It is often declared that without the army, Pakistan will disintegrate as a nation. Maybe, that is partially true as a functional national government does need a strong and established armed force to maintain order within its borders, to provide emergency relief, and to also safeguard against foreign aggression. But a deeper look at our system suggests that military itself has become the main cause of Pakistan’s instability and bleak future. This isn’t something new; one look at human history is enough to prove that eventually it is always the high military expenditure that brings nations and empires down. At the height of its power, the Roman Empire relied heavily on the Roman legions for the expansion of empire. But in the end the legions themselves became too expansive to maintain and thus became the cause of the failure of empire. Same happed to the Soviet Union. We are headed the same way. We all know that we cannot afford to spend so much on the military but we must, as our politicians neither have the courage nor the popular support to reign in the military elite.

The civil military relationships in Pakistan, therefore, are a symptom of a nation gone wrong, a nation in which people are still living in squalor while their leaders and their generals live like kings.

It is quite obvious that our politicians are mostly corrupt and probably do not care about the people, but part of this apathy is systemic: if the politicians are in it for the short term and do not have to worry about their long term obligations to their constituents, then the system does not force them to become more receptive to popular demands. The generals, on the other hand, have no reason to pander to the people especially if they can continuously rely on popular distrust of the politicians and a constant invocation of outside threats. The result of this military civilian symbiotic relationship is that Pakistan has increasingly become a dysfunctional state in which might is right and the only way to make ourselves look better is to keep deriding other nations.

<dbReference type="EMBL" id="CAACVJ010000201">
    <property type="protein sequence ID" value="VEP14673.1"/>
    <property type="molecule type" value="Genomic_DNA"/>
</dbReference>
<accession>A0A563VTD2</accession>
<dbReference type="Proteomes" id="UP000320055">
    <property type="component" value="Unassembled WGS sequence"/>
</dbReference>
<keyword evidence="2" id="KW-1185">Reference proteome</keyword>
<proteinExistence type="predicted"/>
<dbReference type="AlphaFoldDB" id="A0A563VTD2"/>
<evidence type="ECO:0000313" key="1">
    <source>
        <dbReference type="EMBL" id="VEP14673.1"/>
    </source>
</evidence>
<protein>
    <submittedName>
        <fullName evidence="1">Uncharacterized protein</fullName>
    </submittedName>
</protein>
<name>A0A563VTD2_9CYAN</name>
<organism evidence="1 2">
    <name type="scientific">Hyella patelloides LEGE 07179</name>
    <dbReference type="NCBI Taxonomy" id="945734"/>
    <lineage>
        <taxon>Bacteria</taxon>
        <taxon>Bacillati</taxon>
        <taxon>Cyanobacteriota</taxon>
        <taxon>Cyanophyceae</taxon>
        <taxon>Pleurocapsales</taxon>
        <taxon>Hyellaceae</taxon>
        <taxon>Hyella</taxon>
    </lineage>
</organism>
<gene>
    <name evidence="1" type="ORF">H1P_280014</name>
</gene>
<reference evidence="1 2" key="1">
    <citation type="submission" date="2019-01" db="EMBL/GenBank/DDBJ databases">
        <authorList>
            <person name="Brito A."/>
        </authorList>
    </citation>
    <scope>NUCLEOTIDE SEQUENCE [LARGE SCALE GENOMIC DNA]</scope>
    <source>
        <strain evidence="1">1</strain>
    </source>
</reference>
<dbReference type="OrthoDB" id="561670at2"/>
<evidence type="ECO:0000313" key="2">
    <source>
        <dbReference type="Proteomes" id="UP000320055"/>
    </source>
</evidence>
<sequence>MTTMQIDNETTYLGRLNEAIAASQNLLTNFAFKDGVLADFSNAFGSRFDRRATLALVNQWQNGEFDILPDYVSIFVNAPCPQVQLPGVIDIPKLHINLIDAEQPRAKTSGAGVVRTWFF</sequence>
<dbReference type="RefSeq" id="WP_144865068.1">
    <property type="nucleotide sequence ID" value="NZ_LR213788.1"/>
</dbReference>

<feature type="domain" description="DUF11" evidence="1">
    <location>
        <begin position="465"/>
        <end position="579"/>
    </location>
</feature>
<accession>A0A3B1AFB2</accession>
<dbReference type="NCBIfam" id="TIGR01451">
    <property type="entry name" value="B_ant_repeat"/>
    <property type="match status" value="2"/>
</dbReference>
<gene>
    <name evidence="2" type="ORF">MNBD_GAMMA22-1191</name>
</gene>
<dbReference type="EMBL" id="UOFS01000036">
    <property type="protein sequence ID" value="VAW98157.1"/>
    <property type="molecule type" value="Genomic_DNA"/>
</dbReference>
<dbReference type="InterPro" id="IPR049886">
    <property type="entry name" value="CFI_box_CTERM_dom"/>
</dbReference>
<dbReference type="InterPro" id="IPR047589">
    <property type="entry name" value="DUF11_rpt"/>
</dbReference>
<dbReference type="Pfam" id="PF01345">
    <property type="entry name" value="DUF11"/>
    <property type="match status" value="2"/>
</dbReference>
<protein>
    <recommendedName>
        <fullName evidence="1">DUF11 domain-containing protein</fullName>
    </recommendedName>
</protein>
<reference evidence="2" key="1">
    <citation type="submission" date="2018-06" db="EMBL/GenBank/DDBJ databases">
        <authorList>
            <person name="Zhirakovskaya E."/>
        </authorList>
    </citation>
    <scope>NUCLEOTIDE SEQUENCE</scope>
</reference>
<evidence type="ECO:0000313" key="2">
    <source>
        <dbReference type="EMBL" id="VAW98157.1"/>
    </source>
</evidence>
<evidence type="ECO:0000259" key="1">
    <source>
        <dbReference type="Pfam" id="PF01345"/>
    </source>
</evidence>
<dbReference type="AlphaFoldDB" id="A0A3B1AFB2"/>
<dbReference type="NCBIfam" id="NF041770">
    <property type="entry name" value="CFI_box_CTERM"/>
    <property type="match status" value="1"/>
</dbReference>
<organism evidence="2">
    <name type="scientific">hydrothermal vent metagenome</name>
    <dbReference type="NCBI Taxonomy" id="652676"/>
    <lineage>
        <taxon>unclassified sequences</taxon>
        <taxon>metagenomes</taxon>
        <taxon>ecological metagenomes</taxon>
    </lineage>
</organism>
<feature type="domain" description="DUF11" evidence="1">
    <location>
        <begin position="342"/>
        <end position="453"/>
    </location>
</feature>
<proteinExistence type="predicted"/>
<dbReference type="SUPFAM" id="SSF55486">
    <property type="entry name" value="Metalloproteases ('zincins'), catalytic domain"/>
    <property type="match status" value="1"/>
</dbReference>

Rise of Islamic fundamentalism is a direct result of, among other things, the unequal and unjust society that the army and the politicians have constructed over the years. Think of it this way: if you feel powerless and silenced with no recourse to a functional justice system or a vibrant social system, then you will sign up with anyone who promises to literally restructure the entire socio-economic edifice. The left in Pakistan has never been able to promise such an upheaval: in fact, the Pakistani left, whatever is left of it, has itself become an elitist pursuit by some real and mostly pseudo intellectuals whose political alignment is mostly with the feudal or industrial bourgeoisie. In such a scenario, only the most fundamentalist mullahs can mobilize the people as they can, at the end of the day, at least promise revolutionary change.

In wake of the recent Memogate scandal and other national debacles, it has become evident that the interest of the army and those of our politically elected leaders are on a divergent course. Yes, we need the armed forces: at least, they provide employment for hundreds of thousands of Pakistanis directly and indirectly. But we need an army that knows that it is one tool in the hands of popularly elected governments, an army that enables Pakistan to become a viable, pluralistic democracy.